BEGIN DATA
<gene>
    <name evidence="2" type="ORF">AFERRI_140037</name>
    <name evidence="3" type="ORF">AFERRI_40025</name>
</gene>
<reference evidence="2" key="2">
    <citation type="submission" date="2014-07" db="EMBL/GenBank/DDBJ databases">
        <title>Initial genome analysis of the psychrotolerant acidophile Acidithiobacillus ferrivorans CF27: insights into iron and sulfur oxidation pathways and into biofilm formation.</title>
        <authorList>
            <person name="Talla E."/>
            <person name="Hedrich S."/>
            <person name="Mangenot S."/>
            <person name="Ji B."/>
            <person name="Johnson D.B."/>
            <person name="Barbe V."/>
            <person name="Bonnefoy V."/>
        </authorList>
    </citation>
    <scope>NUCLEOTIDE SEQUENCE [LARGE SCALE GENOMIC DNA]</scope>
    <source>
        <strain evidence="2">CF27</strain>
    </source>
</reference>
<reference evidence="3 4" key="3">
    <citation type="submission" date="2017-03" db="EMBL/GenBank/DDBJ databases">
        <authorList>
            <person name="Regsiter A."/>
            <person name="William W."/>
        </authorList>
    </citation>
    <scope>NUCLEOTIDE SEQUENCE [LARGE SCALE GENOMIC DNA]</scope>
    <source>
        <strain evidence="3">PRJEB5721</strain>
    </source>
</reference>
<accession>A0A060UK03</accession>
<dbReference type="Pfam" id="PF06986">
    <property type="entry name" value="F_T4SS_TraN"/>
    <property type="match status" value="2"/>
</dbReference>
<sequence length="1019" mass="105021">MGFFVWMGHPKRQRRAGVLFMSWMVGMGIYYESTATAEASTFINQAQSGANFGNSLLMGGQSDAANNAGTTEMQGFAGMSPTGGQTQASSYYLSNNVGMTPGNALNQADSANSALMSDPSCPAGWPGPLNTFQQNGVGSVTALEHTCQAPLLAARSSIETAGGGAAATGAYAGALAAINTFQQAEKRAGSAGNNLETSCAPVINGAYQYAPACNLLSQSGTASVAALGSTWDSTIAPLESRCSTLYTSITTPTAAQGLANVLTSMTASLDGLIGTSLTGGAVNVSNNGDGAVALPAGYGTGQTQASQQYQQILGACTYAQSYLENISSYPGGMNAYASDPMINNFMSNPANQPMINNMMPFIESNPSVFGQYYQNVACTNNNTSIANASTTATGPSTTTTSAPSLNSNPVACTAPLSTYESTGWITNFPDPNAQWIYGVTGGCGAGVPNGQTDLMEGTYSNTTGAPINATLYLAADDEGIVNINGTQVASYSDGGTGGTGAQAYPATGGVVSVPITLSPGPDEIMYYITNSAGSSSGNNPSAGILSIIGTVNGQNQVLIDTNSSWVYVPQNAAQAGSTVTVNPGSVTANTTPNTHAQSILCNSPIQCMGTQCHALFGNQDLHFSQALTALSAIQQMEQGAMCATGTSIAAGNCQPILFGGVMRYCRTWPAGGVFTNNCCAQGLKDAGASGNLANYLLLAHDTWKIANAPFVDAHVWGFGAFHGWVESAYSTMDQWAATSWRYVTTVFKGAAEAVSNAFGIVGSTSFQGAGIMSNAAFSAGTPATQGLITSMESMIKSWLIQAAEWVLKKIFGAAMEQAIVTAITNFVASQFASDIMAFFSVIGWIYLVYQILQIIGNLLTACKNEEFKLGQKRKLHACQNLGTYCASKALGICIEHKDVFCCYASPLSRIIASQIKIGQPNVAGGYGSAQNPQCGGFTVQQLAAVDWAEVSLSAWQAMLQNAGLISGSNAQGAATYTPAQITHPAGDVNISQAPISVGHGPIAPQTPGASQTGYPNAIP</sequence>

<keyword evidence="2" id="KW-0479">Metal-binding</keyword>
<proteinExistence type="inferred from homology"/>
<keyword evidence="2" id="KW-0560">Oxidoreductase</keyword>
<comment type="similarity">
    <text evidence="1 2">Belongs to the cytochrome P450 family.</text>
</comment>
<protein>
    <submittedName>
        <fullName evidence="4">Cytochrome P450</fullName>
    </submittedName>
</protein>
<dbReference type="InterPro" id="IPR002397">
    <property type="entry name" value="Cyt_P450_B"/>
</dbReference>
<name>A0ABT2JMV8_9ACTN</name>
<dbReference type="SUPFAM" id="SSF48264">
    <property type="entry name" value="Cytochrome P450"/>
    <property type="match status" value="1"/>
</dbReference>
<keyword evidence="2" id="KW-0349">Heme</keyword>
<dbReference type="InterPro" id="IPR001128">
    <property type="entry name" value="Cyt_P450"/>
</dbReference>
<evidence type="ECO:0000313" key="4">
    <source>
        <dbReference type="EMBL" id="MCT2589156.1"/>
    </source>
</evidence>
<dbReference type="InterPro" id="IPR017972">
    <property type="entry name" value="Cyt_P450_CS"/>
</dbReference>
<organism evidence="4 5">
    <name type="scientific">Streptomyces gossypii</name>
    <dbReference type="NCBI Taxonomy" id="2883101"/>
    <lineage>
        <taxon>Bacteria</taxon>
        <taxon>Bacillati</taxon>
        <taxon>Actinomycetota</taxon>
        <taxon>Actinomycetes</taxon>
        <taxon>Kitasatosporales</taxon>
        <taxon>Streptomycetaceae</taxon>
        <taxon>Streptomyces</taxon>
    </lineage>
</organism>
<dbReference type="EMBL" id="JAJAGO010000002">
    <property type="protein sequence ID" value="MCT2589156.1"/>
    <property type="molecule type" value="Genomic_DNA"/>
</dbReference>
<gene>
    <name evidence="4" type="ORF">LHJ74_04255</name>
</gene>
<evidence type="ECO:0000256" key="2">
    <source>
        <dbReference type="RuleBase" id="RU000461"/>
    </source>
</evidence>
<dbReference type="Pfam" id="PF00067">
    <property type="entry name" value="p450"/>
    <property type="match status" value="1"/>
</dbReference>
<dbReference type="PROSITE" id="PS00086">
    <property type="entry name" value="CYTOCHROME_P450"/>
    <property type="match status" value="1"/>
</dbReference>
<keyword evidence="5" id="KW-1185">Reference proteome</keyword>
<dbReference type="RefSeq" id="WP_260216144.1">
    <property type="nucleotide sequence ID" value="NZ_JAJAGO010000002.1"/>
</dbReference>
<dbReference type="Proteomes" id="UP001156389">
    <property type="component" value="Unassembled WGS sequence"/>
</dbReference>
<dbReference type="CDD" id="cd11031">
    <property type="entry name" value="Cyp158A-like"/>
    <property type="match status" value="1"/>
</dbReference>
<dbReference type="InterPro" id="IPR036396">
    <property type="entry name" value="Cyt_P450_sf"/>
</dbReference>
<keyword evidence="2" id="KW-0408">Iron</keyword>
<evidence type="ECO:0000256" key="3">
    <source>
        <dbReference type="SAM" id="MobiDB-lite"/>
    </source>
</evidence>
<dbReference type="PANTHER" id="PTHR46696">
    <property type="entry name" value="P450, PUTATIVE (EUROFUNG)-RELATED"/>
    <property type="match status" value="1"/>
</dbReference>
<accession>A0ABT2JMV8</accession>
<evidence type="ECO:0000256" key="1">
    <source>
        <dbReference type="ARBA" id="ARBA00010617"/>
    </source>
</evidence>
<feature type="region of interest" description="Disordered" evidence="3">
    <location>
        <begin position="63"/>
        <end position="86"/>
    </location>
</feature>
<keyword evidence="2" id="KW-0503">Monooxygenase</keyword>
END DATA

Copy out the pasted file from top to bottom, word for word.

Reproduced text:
<gene>
    <name evidence="2" type="ORF">AFERRI_140037</name>
    <name evidence="3" type="ORF">AFERRI_40025</name>
</gene>
<reference evidence="2" key="2">
    <citation type="submission" date="2014-07" db="EMBL/GenBank/DDBJ databases">
        <title>Initial genome analysis of the psychrotolerant acidophile Acidithiobacillus ferrivorans CF27: insights into iron and sulfur oxidation pathways and into biofilm formation.</title>
        <authorList>
            <person name="Talla E."/>
            <person name="Hedrich S."/>
            <person name="Mangenot S."/>
            <person name="Ji B."/>
            <person name="Johnson D.B."/>
            <person name="Barbe V."/>
            <person name="Bonnefoy V."/>
        </authorList>
    </citation>
    <scope>NUCLEOTIDE SEQUENCE [LARGE SCALE GENOMIC DNA]</scope>
    <source>
        <strain evidence="2">CF27</strain>
    </source>
</reference>
<reference evidence="3 4" key="3">
    <citation type="submission" date="2017-03" db="EMBL/GenBank/DDBJ databases">
        <authorList>
            <person name="Regsiter A."/>
            <person name="William W."/>
        </authorList>
    </citation>
    <scope>NUCLEOTIDE SEQUENCE [LARGE SCALE GENOMIC DNA]</scope>
    <source>
        <strain evidence="3">PRJEB5721</strain>
    </source>
</reference>
<accession>A0A060UK03</accession>
<dbReference type="Pfam" id="PF06986">
    <property type="entry name" value="F_T4SS_TraN"/>
    <property type="match status" value="2"/>
</dbReference>
<sequence length="1019" mass="105021">MGFFVWMGHPKRQRRAGVLFMSWMVGMGIYYESTATAEASTFINQAQSGANFGNSLLMGGQSDAANNAGTTEMQGFAGMSPTGGQTQASSYYLSNNVGMTPGNALNQADSANSALMSDPSCPAGWPGPLNTFQQNGVGSVTALEHTCQAPLLAARSSIETAGGGAAATGAYAGALAAINTFQQAEKRAGSAGNNLETSCAPVINGAYQYAPACNLLSQSGTASVAALGSTWDSTIAPLESRCSTLYTSITTPTAAQGLANVLTSMTASLDGLIGTSLTGGAVNVSNNGDGAVALPAGYGTGQTQASQQYQQILGACTYAQSYLENISSYPGGMNAYASDPMINNFMSNPANQPMINNMMPFIESNPSVFGQYYQNVACTNNNTSIANASTTATGPSTTTTSAPSLNSNPVACTAPLSTYESTGWITNFPDPNAQWIYGVTGGCGAGVPNGQTDLMEGTYSNTTGAPINATLYLAADDEGIVNINGTQVASYSDGGTGGTGAQAYPATGGVVSVPITLSPGPDEIMYYITNSAGSSSGNNPSAGILSIIGTVNGQNQVLIDTNSSWVYVPQNAAQAGSTVTVNPGSVTANTTPNTHAQSILCNSPIQCMGTQCHALFGNQDLHFSQALTALSAIQQMEQGAMCATGTSIAAGNCQPILFGGVMRYCRTWPAGGVFTNNCCAQGLKDAGASGNLANYLLLAHDTWKIANAPFVDAHVWGFGAFHGWVESAYSTMDQWAATSWRYVTTVFKGAAEAVSNAFGIVGSTSFQGAGIMSNAAFSAGTPATQGLITSMESMIKSWLIQAAEWVLKKIFGAAMEQAIVTAITNFVASQFASDIMAFFSVIGWIYLVYQILQIIGNLLTACKNEEFKLGQKRKLHACQNLGTYCASKALGICIEHKDVFCCYASPLSRIIASQIKIGQPNVAGGYGSAQNPQCGGFTVQQLAAVDWAEVSLSAWQAMLQNAGLISGSNAQGAATYTPAQITHPAGDVNISQAPISVGHGPIAPQTPGASQTGYPNAIP</sequence>

<keyword evidence="2" id="KW-0479">Metal-binding</keyword>
<proteinExistence type="inferred from homology"/>
<keyword evidence="2" id="KW-0560">Oxidoreductase</keyword>
<comment type="similarity">
    <text evidence="1 2">Belongs to the cytochrome P450 family.</text>
</comment>
<protein>
    <submittedName>
        <fullName evidence="4">Cytochrome P450</fullName>
    </submittedName>
</protein>
<dbReference type="InterPro" id="IPR002397">
    <property type="entry name" value="Cyt_P450_B"/>
</dbReference>
<name>A0ABT2JMV8_9ACTN</name>
<dbReference type="SUPFAM" id="SSF48264">
    <property type="entry name" value="Cytochrome P450"/>
    <property type="match status" value="1"/>
</dbReference>
<keyword evidence="2" id="KW-0349">Heme</keyword>
<dbReference type="InterPro" id="IPR001128">
    <property type="entry name" value="Cyt_P450"/>
</dbReference>
<evidence type="ECO:0000313" key="4">
    <source>
        <dbReference type="EMBL" id="MCT2589156.1"/>
    </source>
</evidence>
<dbReference type="InterPro" id="IPR017972">
    <property type="entry name" value="Cyt_P450_CS"/>
</dbReference>
<organism evidence="4 5">
    <name type="scientific">Streptomyces gossypii</name>
    <dbReference type="NCBI Taxonomy" id="2883101"/>
    <lineage>
        <taxon>Bacteria</taxon>
        <taxon>Bacillati</taxon>
        <taxon>Actinomycetota</taxon>
        <taxon>Actinomycetes</taxon>
        <taxon>Kitasatosporales</taxon>
        <taxon>Streptomycetaceae</taxon>
        <taxon>Streptomyces</taxon>
    </lineage>
</organism>
<dbReference type="EMBL" id="JAJAGO010000002">
    <property type="protein sequence ID" value="MCT2589156.1"/>
    <property type="molecule type" value="Genomic_DNA"/>
</dbReference>
<gene>
    <name evidence="4" type="ORF">LHJ74_04255</name>
</gene>
<evidence type="ECO:0000256" key="2">
    <source>
        <dbReference type="RuleBase" id="RU000461"/>
    </source>
</evidence>
<dbReference type="Pfam" id="PF00067">
    <property type="entry name" value="p450"/>
    <property type="match status" value="1"/>
</dbReference>
<dbReference type="PROSITE" id="PS00086">
    <property type="entry name" value="CYTOCHROME_P450"/>
    <property type="match status" value="1"/>
</dbReference>
<keyword evidence="5" id="KW-1185">Reference proteome</keyword>
<dbReference type="RefSeq" id="WP_260216144.1">
    <property type="nucleotide sequence ID" value="NZ_JAJAGO010000002.1"/>
</dbReference>
<dbReference type="Proteomes" id="UP001156389">
    <property type="component" value="Unassembled WGS sequence"/>
</dbReference>
<dbReference type="CDD" id="cd11031">
    <property type="entry name" value="Cyp158A-like"/>
    <property type="match status" value="1"/>
</dbReference>
<dbReference type="InterPro" id="IPR036396">
    <property type="entry name" value="Cyt_P450_sf"/>
</dbReference>
<keyword evidence="2" id="KW-0408">Iron</keyword>
<evidence type="ECO:0000256" key="3">
    <source>
        <dbReference type="SAM" id="MobiDB-lite"/>
    </source>
</evidence>
<dbReference type="PANTHER" id="PTHR46696">
    <property type="entry name" value="P450, PUTATIVE (EUROFUNG)-RELATED"/>
    <property type="match status" value="1"/>
</dbReference>
<accession>A0ABT2JMV8</accession>
<evidence type="ECO:0000256" key="1">
    <source>
        <dbReference type="ARBA" id="ARBA00010617"/>
    </source>
</evidence>
<feature type="region of interest" description="Disordered" evidence="3">
    <location>
        <begin position="63"/>
        <end position="86"/>
    </location>
</feature>
<keyword evidence="2" id="KW-0503">Monooxygenase</keyword>